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Germanus and Cassian continue their conversation with Abba John who in many ways is unique.  He began his life in the Cenobium, became an anchorite, and then returned to the common life of the Cenobium after many years in solitude.  Abba John experienced the desire and the fruit of the life of deep solitude as an anchorite - intimacy with God and theoria or contemplation.  However, after many years of solitude distractions and concerns began to weigh upon him so much so that he was losing the simplicity of life and freedom that allows for undistracted contemplation.  There was a relaxation, among many of the anchorites, of the simplicity necessary for such a life and an over-concern for carnal realities began to emerge; too much of a focus on bodily comfort and the variety and plentitude of food.  Too much concern was focused on the morrow rather that God in the present moment.  What may seem to be a slight regression in practice to us made an enormous difference for those who were to be seeking God in radical simplicity in order to be free emotionally and spiritually to be raised up to the heights of prayer.  Abba John, therefore, wisely and humbly made the decision to return to the Cenobium where he could live with a greater freedom from such concerns because of the nature and support of the common life as well as live under obedience to a superior and so be conformed to Christ more perfectly.  

Lengthy discussion then ensued regarding how such principles could be applied to contemporary life and the pursuit of holiness in the world.  How do we regain our simplicity and clarity of focus on living the Christian life in a world that thrives on distraction and a busyness that crowds out solitude and prayer?  The loss of a larger Catholic culture and its formative effects has been immeasurable.  Individuals and families live in isolation and find themselves walking in lockstep with those living in and formed by modern worldly sensibilities.  If the family is the domestic Church then should it not possess more in common with the cenobium?  Should not an environment be sought and created that nourishes the faith, the pursuit of holiness and a life of simplicity where prayer can emerge and shape one's existence?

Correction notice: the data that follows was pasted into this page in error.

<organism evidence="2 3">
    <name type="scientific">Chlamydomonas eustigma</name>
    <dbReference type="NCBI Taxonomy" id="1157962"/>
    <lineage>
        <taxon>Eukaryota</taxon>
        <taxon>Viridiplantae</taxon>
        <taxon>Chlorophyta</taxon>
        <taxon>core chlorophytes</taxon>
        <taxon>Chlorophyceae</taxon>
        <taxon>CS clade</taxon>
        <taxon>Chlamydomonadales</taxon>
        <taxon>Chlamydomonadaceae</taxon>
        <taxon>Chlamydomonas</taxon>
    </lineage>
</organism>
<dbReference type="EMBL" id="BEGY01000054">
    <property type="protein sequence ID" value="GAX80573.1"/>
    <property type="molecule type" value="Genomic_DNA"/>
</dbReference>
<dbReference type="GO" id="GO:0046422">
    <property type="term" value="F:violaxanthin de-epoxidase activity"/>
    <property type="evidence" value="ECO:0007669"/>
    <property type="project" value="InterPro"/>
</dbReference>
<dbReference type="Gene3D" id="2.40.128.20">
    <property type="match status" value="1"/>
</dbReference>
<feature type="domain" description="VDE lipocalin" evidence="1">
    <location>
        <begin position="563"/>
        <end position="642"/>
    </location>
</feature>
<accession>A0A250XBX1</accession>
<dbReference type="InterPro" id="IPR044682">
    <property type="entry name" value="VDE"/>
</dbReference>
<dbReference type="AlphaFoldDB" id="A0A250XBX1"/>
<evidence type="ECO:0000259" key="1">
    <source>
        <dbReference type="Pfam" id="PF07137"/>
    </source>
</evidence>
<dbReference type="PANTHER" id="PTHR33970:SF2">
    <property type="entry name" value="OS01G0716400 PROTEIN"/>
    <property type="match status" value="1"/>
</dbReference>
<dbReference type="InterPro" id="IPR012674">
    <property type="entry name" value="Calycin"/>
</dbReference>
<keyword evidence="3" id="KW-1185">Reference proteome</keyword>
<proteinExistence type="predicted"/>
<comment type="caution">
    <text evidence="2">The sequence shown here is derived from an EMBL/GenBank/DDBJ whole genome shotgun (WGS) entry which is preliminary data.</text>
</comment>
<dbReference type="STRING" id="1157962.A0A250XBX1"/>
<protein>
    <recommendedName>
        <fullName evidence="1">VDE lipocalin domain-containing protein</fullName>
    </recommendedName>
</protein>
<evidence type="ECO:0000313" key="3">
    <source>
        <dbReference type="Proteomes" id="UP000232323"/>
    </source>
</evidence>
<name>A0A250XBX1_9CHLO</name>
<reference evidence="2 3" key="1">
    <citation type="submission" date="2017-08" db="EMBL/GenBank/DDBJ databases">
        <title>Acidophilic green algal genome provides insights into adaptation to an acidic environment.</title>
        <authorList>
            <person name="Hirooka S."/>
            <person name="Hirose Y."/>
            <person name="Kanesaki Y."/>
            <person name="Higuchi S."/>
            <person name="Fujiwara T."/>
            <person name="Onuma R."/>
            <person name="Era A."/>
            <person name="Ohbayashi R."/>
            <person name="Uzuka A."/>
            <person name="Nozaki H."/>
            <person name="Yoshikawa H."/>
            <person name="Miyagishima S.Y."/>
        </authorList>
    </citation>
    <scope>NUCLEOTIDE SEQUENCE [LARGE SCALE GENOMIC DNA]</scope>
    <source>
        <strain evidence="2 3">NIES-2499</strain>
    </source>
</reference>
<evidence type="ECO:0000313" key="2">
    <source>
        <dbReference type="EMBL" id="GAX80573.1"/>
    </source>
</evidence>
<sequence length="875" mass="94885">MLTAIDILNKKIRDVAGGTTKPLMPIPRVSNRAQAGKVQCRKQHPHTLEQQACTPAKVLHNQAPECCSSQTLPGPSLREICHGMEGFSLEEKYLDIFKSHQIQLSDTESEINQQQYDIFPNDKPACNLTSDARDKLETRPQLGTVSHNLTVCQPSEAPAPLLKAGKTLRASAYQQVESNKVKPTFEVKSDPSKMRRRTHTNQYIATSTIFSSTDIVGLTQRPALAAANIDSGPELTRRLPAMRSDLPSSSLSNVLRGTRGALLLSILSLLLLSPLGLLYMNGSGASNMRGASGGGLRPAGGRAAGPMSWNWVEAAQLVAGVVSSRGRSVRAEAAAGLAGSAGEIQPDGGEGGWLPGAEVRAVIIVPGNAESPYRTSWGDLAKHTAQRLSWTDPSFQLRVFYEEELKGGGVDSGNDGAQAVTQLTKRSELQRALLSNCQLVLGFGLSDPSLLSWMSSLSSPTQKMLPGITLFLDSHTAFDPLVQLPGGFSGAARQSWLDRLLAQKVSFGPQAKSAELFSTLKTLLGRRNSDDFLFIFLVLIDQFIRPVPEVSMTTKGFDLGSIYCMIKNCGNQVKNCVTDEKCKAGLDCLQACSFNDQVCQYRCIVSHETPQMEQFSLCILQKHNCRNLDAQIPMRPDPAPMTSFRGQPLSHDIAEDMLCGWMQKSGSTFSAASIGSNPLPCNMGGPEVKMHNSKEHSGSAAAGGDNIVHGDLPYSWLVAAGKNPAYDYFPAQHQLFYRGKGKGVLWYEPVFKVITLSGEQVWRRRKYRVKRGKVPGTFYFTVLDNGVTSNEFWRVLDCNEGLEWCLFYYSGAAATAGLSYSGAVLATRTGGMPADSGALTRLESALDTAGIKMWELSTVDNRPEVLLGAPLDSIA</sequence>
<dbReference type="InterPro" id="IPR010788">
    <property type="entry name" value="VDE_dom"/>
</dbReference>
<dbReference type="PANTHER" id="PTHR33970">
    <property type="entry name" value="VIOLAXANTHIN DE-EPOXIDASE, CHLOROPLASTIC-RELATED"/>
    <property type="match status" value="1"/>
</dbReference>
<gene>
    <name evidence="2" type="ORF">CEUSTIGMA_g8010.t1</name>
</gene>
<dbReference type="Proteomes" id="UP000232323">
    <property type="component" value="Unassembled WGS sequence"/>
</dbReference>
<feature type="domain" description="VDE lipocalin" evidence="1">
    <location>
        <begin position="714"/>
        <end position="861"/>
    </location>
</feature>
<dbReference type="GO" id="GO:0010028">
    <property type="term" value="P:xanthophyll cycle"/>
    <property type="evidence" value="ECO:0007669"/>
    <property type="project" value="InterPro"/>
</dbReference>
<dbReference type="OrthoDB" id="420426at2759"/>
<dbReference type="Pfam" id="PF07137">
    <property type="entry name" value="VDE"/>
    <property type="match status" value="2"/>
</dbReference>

The renewal of Christian culture is something that will likely take place by slowly building that which will endure; not necessarily by appealing to modern sensibilities but living the gospel fully and embracing the love of the Cross. Cassian's writing remains ever relevant because it approaches the human person in relation to God not in a superficial fashion but as the deep mystery in which we must be fully immersed.    
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Living in the desert, having access to a holy elder, and being surrounded by those of great virtue is not a guarantee that one will grow in humility and patience.  The true battle ground is within the heart and the fierce struggle that must take place is with one's own dispositions.  The Christian must undergo a decisive change in the way they look at reality and the struggles of life.  The pursuit of holiness and virtue must become the center of consciousness - the frame of reference; as well as an unceasing reliance upon the grace of God through prayer.  The wisdom that must guide us in our reaction to the slights and insults of others must be the wisdom of the cross; the ego must as it were be crucified in love for God and neighbor.  Our natural disposition so often is to defend and strike back rather than to receive with love the hatred of others in such a way that it can be transformed by the love of God. 

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Cassian describes his initial travels to Egypt with Germanus and their first encounter with Abba Chaeremon, and man of great age and holiness and seek a word from him regarding the path to perfection.  Acknowledging their desire for God, the old man agrees and settles down to speak of the three things that forestall vicious behavior, namely, fear of punishment, hope of reward, and love.  To the three checks on evil there correspond three virtues - faith, hope and love.  The virtues in question are all directed toward a good end, to be sure, but they are not all equally excellent, for they correspond in turn to three significantly different states: Fear belongs to the condition of a slave, hope to that of a hireling and love to that of a son.  Only those who have attained to the image and likeness of God may be numbered in the third state, which is the noblest.